A Columbia River Basalt Group Aquifer in Sustained Drought: Insight from Geophysical Methods
AbstractAquifers within the Columbia River Basalt Group (CRBG) provide a critical water supply throughout much of the Pacific Northwest of the United States. Increased pumping has resulted in water level declines in this region. Recharge into this aquifer system is generally not well understood. Recent suggestions of probable decades-long droughts in the 21st century add to this problem. We show that geophysical methods can provide useful parameters for improved modeling of aquifers in a primary CRBG aquifer located on the eastern edge of the Columbia Plateau. Groundwater models depend in part on the area, thickness, porosity, storativity, and nature of confinement of this aquifer, most of which are poorly constrained by existing well information and previous stress tests. We have made use of surface gravity measurements, borehole gravity measurements, barometric efficiency estimates, earth tidal response, and earthquake seismology observations to constrain these parameters. We show that the aquifer, despite its persistent drawdown, receives a great deal of recharge annually. Much of the recharge to the aquifer is due to leakage from overlying flows, ultimately tied to precipitation, an important result for future aquifer management in times of sustained drought. View Full-Text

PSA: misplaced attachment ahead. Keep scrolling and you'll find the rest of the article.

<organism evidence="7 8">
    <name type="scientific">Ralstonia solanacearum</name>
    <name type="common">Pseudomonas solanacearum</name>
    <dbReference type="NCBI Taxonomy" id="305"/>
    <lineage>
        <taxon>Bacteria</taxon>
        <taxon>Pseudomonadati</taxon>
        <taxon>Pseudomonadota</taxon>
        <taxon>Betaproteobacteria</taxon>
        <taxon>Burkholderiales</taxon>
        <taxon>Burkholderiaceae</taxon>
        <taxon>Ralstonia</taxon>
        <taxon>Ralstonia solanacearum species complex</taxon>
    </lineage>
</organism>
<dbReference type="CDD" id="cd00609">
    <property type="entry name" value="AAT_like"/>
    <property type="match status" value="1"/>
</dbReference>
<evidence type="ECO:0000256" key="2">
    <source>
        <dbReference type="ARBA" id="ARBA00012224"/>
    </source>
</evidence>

A printed edition of this Special Issue is available here.
Share & Cite This Article
Piersol, M.W.; Sprenke, K.F. A Columbia River Basalt Group Aquifer in Sustained Drought: Insight from Geophysical Methods. Resources 2015, 4, 577-596.
Piersol MW, Sprenke KF. A Columbia River Basalt Group Aquifer in Sustained Drought: Insight from Geophysical Methods. Resources. 2015; 4(3):577-596.Chicago/Turabian Style
Piersol, Mark W.; Sprenke, Kenneth F. 2015. "A Columbia River Basalt Group Aquifer in Sustained Drought: Insight from Geophysical Methods." Resources 4, no. 3: 577-596.